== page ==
By Pragito Dove
Roses bloom beautifully because they are not trying to be lavender or irises. A pear grows into a pear tree; a hazel seed grows into a hazel tree. Practice saying to yourself, as often as you would like, "I am happy as I am." It starts with you: when you allow yourself to be who you are, by being compassionate with yourself, you have an abundance of compassion to share. Love yourself, mother yourself, have mercy on yourself.
The problem is, most of us were not taught to love ourselves. We were taught to get love from others, or that we have to do something to be worthy of love. We were taught that we are not lovable just as we are. We learn a lot of 'shoulds' and 'oughts' that are impossible to fulfil. So the first step is to drop all shoulds and accept yourself the way you are.
Compassion is the highest form of love. It gives and expects nothing in return, it has no agenda. The more compassion you feel for yourself, the more you have for others. Become aware of your thoughts and actions. Observe yourself with non-judgment. Especially bring awareness to any self-critical or self-condemning habits you may have.
Perhaps you were brought up, as I was, believing that compassion means being nice to everybody, however badly they treat you. I was taught not to be angry, not to raise my voice. I now know that being "nicey-nice" is not the same as being compassionate. As a result of my upbringing, I never learned to defend myself. People could verbally attack me, dump their anger on me, and I would just soak it all up. A lot of resentment and unexpressed anger got built up in me as a result. Being a "nice" girl clearly was not working. Through my years of meditation practice, I have come to understand the difference between what they call in the Buddhist tradition "idiot compassion" and "fierce compassion."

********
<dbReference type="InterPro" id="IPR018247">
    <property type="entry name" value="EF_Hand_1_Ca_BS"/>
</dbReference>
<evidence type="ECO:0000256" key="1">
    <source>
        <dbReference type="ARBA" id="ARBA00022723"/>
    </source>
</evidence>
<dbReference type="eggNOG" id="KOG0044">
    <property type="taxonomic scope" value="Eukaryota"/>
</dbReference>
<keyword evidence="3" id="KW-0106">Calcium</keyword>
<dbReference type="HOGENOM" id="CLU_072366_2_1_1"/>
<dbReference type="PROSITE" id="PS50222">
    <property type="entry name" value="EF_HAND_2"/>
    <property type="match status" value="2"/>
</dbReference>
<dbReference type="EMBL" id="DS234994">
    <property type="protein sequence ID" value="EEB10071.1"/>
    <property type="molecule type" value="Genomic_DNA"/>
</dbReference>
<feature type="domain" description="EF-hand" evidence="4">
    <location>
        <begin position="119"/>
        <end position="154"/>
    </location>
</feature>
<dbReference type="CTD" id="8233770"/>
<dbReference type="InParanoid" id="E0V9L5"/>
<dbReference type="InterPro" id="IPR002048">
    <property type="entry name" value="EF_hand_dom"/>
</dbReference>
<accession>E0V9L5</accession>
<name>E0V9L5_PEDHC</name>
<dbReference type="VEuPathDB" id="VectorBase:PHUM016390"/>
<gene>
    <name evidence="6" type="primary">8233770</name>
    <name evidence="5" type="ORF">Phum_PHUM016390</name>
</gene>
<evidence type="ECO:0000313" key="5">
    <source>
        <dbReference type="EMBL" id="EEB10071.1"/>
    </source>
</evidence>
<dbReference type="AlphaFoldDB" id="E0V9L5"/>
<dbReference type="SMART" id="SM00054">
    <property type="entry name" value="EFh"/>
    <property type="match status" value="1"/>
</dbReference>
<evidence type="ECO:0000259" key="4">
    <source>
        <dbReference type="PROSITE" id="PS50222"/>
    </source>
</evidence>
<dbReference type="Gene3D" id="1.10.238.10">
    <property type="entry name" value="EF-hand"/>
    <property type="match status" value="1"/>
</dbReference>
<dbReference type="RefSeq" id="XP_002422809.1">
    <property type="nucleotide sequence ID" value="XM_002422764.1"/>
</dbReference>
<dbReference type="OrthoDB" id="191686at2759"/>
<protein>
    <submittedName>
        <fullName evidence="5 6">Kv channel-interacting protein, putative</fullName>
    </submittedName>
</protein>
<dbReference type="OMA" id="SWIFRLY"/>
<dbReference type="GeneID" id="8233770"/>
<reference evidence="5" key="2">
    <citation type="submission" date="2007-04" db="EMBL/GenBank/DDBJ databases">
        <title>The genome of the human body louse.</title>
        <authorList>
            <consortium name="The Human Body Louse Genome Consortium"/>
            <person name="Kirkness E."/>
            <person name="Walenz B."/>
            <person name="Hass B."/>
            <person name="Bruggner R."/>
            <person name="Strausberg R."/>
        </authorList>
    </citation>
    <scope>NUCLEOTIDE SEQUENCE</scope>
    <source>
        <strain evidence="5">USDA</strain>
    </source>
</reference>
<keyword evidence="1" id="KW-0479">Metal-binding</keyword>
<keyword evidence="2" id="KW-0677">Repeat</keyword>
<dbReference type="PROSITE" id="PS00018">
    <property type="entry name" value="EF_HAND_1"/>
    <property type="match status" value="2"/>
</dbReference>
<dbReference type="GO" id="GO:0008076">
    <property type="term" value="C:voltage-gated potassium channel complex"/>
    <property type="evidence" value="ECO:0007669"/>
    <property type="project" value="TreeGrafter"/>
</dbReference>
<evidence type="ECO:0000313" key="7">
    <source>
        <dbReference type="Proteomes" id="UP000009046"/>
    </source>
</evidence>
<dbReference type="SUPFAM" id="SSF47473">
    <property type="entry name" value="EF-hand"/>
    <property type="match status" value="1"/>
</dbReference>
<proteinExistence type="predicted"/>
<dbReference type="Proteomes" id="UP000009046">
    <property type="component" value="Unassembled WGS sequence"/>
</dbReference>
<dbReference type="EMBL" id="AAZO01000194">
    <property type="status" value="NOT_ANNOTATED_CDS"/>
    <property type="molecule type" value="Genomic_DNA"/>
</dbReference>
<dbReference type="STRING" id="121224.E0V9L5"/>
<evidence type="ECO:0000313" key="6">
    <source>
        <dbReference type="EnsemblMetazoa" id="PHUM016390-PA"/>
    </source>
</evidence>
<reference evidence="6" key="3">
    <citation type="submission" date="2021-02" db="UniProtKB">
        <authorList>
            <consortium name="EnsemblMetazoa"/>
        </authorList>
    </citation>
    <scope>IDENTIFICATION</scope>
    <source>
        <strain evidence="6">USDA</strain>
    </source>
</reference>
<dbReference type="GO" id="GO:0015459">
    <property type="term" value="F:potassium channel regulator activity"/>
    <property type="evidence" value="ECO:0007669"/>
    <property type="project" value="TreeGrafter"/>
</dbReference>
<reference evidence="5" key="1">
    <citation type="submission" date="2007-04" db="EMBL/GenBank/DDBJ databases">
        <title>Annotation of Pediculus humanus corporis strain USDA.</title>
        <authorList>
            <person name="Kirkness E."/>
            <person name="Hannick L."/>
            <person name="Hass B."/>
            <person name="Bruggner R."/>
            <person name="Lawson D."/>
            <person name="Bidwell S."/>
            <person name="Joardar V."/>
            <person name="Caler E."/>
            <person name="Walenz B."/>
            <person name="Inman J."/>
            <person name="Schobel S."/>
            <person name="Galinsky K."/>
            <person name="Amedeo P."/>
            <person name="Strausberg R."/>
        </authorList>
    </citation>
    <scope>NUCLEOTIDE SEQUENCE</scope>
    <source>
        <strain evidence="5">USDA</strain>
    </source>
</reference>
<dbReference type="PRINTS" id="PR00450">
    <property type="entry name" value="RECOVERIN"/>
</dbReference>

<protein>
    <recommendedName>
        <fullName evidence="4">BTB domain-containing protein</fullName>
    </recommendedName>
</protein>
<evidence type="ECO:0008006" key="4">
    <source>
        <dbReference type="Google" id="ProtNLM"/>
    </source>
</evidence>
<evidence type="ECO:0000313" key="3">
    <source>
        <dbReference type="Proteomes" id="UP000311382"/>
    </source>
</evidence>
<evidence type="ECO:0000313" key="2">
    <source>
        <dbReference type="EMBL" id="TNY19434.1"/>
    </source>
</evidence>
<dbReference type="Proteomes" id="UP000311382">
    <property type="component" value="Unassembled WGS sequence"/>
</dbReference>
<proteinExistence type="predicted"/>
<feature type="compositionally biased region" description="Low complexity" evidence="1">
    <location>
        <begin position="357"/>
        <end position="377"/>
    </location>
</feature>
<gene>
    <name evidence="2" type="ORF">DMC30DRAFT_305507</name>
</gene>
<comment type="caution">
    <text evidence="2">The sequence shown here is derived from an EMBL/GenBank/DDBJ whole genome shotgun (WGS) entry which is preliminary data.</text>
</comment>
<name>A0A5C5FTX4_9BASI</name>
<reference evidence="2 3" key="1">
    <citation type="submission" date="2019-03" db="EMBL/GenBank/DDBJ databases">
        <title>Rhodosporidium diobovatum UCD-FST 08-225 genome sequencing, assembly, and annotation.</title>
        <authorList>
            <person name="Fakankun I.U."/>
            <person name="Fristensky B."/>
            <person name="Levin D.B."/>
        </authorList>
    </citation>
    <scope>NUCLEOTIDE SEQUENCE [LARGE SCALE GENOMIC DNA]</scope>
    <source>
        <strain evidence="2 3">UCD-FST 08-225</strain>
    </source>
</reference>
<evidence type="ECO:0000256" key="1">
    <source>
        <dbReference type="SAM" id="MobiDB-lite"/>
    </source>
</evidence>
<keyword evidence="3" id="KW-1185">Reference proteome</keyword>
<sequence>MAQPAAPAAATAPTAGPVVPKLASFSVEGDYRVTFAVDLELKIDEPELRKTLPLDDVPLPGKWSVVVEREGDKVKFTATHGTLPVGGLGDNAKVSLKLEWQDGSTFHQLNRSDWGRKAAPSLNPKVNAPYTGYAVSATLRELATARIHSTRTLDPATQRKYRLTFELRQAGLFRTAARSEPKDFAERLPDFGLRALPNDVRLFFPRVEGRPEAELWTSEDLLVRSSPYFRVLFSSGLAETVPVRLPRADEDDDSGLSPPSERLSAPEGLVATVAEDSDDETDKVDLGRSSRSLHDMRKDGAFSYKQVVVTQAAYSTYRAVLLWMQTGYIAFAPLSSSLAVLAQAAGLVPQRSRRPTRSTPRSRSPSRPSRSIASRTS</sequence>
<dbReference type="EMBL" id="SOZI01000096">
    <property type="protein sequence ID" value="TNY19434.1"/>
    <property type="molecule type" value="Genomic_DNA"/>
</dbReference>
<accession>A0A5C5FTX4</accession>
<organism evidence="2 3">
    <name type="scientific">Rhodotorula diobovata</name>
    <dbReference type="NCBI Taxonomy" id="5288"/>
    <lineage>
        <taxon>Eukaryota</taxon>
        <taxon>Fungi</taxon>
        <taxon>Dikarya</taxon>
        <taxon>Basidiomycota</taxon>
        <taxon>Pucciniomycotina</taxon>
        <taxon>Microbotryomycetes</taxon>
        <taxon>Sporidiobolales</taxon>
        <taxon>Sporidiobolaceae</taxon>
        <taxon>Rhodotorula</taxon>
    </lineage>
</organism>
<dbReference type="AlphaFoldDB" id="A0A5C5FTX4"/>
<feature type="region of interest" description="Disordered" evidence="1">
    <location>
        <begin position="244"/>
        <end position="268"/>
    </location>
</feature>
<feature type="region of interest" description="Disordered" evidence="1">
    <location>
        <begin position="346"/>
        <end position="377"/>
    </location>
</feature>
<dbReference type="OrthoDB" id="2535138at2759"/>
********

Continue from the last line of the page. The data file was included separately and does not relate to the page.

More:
Compassion is not about having a bleeding heart full of sympathy for others. Compassion is about having such a depth of love that you are willing to do whatever it takes to bring awareness to a situation.
Don't get me wrong. I'm not saying it's wrong to have sympathy for others. Sympathy is a wonderful quality. But the key is to bring conscious awareness to the situation. Through a meditation practice we can gradually understand ourselves better, heal our pain, release our mental, physical and emotional tension, and bring greater consciousness to the events in our lives.
Practicing fierce compassion has taught me that by loving myself, I have more love to give to others. We can address wrongs that are done to us in a compassionate way. We can understand that mistreatment is often unconscious and that by setting clear limits, we can sometimes bring those who harm us to more awareness of their action while, at the same time, keeping them encompassed in our hearts. We know that self-love and compassionate clarity can go a long way toward transforming even the most difficult human relationships.
Not being able to receive love, not being able to share oneself, causes great misery. Our soul needs love as much as the body needs food to survive. It is only through love that we can feel whole. As you make a habit of remembering to love yourself, in time, compassion toward yourself and others arises.
Live through love, live as love and miracles happen. The greatest miracle is that love gives you passion. When love and passion meet, they become compassion.
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